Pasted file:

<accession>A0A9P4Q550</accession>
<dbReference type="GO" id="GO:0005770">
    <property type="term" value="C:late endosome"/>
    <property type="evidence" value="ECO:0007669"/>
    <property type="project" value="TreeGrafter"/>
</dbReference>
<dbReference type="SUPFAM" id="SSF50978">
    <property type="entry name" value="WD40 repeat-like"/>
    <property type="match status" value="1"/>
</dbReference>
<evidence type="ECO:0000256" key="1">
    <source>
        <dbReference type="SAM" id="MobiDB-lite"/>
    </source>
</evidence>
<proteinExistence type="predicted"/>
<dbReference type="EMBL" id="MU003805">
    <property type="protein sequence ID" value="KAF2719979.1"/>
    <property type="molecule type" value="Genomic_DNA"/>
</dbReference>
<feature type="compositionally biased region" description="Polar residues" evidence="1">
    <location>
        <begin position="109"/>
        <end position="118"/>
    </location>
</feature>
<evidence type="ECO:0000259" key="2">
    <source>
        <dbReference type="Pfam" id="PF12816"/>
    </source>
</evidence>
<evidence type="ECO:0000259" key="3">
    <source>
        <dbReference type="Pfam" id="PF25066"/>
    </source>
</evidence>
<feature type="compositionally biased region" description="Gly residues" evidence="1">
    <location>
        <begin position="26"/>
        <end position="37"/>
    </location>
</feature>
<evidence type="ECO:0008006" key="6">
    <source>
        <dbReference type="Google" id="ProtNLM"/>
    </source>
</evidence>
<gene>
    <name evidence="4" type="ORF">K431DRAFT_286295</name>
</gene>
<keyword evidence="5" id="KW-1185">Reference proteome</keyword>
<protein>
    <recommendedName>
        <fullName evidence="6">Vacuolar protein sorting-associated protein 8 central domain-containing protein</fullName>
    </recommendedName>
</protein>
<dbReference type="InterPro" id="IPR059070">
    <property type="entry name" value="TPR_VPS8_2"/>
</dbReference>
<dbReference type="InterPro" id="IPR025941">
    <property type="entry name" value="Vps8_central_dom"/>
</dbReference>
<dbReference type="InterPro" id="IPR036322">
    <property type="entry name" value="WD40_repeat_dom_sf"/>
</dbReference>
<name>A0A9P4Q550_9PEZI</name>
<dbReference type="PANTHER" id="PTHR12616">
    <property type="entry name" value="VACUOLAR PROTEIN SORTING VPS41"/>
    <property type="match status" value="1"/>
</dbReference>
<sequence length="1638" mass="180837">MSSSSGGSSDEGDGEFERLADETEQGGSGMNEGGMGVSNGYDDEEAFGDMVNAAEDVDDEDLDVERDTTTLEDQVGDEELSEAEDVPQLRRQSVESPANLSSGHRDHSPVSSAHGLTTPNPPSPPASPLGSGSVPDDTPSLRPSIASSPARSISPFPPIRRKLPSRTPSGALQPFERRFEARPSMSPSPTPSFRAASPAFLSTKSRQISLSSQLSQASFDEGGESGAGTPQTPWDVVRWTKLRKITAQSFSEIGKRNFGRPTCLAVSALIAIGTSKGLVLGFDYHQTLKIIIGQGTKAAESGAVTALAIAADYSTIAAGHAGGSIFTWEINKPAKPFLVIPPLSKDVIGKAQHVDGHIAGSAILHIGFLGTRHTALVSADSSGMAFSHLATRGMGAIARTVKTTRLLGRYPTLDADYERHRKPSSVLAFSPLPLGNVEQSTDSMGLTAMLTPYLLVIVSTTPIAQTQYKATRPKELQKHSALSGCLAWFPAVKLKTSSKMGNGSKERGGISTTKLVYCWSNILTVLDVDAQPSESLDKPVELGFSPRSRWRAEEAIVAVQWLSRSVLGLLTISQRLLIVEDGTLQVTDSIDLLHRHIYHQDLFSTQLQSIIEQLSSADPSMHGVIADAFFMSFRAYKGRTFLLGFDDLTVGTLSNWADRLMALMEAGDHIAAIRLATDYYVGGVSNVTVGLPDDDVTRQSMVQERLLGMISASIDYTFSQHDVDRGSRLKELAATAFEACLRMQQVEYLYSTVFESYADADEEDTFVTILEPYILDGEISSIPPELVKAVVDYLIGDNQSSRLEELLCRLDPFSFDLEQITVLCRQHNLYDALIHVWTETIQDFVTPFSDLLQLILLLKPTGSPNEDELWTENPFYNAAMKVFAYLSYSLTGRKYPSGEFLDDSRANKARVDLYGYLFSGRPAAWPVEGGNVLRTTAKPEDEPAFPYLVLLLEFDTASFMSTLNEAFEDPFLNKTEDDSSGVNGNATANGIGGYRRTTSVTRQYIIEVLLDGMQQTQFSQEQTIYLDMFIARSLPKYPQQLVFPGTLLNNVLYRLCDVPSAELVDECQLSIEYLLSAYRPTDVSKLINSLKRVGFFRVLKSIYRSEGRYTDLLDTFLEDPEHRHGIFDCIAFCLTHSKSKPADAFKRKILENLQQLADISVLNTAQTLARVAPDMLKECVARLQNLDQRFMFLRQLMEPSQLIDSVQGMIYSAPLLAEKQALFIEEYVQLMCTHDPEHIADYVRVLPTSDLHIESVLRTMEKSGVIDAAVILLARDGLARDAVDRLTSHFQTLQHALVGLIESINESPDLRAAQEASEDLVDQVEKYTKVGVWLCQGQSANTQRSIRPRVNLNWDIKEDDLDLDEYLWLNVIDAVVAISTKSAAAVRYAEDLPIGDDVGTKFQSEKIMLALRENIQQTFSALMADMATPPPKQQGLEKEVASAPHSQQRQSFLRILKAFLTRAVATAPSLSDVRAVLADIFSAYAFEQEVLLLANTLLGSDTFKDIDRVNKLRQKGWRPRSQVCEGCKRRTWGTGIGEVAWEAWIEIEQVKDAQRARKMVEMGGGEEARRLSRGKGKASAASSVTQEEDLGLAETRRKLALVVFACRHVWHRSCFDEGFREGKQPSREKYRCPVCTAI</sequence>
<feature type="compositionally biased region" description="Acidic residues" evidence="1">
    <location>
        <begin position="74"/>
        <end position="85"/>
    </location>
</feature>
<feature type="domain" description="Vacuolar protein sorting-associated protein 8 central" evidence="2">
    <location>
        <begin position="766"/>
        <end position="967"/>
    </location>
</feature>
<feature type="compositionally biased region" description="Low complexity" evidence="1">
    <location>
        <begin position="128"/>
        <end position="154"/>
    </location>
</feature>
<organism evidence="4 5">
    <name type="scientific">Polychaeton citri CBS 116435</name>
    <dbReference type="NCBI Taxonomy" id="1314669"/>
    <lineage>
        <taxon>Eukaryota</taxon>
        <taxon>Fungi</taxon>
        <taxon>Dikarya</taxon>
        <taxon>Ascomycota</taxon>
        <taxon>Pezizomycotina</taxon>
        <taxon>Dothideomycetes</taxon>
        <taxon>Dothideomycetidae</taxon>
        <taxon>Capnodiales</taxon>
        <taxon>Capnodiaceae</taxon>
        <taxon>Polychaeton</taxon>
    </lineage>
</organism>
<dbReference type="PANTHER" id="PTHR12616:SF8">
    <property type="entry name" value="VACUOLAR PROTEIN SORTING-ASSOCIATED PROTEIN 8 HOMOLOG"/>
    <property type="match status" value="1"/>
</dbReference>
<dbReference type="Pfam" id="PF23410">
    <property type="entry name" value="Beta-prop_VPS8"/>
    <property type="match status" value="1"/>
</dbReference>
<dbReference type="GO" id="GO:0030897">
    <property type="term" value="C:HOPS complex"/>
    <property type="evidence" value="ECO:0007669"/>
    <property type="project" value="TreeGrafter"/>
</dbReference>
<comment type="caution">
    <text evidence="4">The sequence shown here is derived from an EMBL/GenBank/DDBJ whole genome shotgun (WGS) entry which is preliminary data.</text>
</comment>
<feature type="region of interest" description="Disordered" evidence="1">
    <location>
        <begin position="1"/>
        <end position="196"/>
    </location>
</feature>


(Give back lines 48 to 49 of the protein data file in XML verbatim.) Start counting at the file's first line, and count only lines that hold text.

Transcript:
<gene>
    <name evidence="4" type="ORF">K431DRAFT_286295</name>